Home Science Space How did Voyager 1 get to be the furthest human-made object out in space?

The NASA Voyager 1 spacecraft is about to traverse the boundary between the Sun's influence and interstellar space. We accomplished this feat with some inventive mathematics and a slingshot method developed through a computer program by a diligent graduate student? Find out more here!

NASA's Voyager 1 spacecraft has indicated to scientists back on Earth that it is within a region where charged particles that originated in deep space, what we also call interstellar space, have increased in their numbers.

This data indicates that Voyager 1 is about to step into interstellar space. When it does indeed cross the boundary from our solar system to interstellar space, it will be our first mission to do so -- an accomplishment that has taken over 35 years. 

Voyager 1 was launched by NASA on September 5, 1977. Its mission was to study the outer Solar System and interstellar medium. Its image, above, is courtesy of NASA.

Now operating for over 35 years, the spacecraft is still controlled by NASA's Deep Space Network.

As of October 2012, the spacecraft is about 122 astronomical units (AU) away from Earth, which relates to about 18,300,000,000 kilometers (11,340,000,000 miles) -- or about 122 times the mean distance between the Earth and the Sun.

It is the furthest human-made object from Earth -- and that is a feat in and of itself.

In NASA's June 14, 2012 articl "Data From NASA's Voyager 1 Point to Interstellar Future", Ed Stone, the project scientist for the Voyager mission, stated, "The laws of physics say that someday Voyager will become the first human-made object to enter interstellar space, but we still do not know exactly when that someday will be. The latest data indicate that we are clearly in a new region where things are changing more quickly. It is very exciting. We are approaching the solar system's frontier."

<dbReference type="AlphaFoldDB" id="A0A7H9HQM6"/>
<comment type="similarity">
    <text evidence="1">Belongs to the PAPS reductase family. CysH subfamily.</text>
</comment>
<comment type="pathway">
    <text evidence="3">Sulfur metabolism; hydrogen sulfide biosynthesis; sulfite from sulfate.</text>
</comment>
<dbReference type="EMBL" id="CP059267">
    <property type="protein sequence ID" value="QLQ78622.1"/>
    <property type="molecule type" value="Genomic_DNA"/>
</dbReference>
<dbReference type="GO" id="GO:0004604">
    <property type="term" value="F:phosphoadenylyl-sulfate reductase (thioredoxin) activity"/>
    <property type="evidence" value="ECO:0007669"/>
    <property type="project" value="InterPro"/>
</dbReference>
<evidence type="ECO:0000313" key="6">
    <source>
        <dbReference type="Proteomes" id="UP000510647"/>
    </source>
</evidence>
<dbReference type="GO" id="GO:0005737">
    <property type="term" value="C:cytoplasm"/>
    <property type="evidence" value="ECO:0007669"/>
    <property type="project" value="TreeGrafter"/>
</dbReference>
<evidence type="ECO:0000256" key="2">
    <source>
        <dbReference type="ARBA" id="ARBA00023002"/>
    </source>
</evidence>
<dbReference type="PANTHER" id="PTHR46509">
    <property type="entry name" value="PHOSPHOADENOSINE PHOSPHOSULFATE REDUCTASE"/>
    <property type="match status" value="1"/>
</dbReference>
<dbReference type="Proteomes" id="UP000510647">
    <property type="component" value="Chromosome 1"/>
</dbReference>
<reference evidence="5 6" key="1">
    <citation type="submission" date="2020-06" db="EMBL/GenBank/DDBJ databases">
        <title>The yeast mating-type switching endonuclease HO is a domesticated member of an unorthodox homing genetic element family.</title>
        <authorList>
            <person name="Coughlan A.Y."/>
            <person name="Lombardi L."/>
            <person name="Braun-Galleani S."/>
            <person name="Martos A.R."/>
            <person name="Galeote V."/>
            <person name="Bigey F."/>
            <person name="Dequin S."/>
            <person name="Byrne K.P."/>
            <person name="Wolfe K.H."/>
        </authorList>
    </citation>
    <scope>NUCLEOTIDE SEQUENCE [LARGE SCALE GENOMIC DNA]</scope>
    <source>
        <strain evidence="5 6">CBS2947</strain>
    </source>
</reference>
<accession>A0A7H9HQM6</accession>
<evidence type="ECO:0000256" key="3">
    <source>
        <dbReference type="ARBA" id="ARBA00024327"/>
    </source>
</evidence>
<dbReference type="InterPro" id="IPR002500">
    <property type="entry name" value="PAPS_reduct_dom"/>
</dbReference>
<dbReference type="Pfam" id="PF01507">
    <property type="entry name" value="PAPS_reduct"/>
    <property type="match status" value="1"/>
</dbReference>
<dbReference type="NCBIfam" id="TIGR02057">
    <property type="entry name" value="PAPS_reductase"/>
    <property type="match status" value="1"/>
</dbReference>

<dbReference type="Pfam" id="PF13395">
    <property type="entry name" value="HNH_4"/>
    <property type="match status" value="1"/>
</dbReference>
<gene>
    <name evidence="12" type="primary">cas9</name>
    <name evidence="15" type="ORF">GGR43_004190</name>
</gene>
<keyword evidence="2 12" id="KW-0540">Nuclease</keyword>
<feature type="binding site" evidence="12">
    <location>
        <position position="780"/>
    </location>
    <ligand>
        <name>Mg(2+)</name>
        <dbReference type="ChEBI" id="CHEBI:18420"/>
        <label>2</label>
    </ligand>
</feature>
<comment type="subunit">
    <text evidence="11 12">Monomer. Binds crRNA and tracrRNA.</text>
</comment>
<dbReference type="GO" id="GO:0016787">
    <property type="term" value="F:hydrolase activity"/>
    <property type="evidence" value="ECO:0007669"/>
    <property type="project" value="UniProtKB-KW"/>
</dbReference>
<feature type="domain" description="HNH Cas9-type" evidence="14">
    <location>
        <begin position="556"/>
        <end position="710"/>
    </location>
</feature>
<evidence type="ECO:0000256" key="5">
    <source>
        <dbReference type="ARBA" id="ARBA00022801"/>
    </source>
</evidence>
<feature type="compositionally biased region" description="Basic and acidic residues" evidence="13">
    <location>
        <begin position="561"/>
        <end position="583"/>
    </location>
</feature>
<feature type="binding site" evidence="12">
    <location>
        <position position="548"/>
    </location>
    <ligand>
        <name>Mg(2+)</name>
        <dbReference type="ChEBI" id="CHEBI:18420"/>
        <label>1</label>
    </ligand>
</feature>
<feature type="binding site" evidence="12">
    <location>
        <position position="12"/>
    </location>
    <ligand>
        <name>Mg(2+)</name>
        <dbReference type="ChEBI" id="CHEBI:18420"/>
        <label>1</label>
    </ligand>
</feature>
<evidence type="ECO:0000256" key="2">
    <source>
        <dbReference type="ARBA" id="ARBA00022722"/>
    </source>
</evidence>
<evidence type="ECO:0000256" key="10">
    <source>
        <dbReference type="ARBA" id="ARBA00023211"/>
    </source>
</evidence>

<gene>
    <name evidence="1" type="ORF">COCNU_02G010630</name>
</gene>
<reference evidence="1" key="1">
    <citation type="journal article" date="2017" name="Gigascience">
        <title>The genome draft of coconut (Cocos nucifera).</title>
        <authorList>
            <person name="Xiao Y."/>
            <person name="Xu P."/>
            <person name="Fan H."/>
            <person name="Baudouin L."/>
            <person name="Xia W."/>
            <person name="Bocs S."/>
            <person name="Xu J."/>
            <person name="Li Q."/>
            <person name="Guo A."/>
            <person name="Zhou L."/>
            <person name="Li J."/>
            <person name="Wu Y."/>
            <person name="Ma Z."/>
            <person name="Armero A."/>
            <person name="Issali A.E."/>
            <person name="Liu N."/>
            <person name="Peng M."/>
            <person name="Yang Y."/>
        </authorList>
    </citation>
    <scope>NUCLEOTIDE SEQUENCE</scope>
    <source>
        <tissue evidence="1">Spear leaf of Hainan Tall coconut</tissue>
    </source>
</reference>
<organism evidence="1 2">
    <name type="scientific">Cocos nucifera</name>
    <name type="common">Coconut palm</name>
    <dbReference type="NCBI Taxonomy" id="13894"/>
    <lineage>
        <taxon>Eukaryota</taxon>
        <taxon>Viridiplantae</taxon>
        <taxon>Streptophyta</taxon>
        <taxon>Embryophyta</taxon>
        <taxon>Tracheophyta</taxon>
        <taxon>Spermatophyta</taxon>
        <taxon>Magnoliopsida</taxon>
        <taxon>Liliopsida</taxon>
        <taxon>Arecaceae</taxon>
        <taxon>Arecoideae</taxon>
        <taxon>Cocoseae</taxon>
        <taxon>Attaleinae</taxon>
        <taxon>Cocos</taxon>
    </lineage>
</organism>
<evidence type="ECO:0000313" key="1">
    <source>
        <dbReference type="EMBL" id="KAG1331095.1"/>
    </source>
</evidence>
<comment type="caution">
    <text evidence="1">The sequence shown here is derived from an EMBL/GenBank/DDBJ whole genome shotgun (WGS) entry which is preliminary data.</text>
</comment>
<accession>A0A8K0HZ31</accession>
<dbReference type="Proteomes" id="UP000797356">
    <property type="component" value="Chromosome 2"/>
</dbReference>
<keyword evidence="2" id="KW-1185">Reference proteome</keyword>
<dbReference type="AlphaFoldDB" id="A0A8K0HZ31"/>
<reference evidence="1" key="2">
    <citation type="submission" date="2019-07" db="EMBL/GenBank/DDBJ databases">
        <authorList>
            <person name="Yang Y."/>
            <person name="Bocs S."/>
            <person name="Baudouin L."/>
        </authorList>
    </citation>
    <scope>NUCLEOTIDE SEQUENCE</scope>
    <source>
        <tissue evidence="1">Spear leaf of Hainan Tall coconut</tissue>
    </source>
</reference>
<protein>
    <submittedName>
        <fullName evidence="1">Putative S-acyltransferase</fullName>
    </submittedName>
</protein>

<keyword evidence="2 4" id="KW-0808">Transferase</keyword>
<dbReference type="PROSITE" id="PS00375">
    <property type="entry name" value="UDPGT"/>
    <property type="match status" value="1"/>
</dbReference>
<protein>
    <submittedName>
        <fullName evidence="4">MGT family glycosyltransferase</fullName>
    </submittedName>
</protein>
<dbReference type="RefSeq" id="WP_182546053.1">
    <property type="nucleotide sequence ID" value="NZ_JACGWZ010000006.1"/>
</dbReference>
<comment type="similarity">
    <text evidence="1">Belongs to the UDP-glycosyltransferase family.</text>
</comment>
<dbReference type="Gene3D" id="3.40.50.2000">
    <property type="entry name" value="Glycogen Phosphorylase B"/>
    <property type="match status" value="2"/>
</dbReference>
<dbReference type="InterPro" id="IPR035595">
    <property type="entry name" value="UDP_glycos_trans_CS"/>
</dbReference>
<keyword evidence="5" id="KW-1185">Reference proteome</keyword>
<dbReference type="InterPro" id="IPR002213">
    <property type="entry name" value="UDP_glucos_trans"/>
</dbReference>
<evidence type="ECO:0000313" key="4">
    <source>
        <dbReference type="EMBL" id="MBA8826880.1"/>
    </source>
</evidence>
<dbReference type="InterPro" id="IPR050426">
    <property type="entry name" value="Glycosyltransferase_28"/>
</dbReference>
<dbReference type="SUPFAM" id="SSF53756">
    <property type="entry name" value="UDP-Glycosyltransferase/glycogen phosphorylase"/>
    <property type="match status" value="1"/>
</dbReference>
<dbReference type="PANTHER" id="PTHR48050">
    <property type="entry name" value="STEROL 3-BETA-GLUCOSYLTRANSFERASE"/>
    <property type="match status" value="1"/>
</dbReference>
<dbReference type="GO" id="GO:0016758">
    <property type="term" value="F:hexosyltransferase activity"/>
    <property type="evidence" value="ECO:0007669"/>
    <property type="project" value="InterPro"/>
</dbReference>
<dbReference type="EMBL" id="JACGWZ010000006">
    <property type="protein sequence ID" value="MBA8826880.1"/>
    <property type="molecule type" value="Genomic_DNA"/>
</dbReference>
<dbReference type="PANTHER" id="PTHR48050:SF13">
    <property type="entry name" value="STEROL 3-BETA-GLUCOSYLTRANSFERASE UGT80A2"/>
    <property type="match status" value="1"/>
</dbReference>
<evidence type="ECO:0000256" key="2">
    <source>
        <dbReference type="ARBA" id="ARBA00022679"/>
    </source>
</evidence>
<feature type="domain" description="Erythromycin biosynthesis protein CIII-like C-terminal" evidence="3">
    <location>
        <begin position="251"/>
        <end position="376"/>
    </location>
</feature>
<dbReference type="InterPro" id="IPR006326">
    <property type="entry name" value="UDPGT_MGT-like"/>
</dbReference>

But, how did we mathematically accomplish such a mission. It was greatly helped along by a 25-year-old mathematics graduate called Michael Minovitch, back in 1961.

The story about how Voyager accomplished its lengthy mission with the help of Minovitch is detailed in the October 22, 2012 BBC News article "The maths that made Voyager possible".

It begins with, "Nasa's Voyager spacecraft have enthralled everyone with their exploits at the edge of the Solar System, but their launch in 1977 was only possible because of some clever maths and the persistence of a PhD student who worked out how to slingshot probes into deep space."

The article stated later, "Astronomers had been pondering the three-body problem for at least 300 years, ever since they'd started plotting the path that comets took as they fell through the inner Solar System towards the Sun."

And, "Undeterred by the fact that some of the finest minds in history, including Isaac Newton hadn't solved the three-body problem, Minovitch became focused on cracking it. He intended to use the IBM 7090 computer to home in on a solution using a method of iteration."

Please read the BBC News article to find out the mathematical story of Voyager 1. It just might slingshot you out of this world!

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William Atkins

William Atkins completed educational degrees in science (bachelor’s in physics and mathematics) from Illinois State University (Normal, United States) and business (master’s in entrepreneurship and bachelor’s in industrial relations) from Western Illinois University

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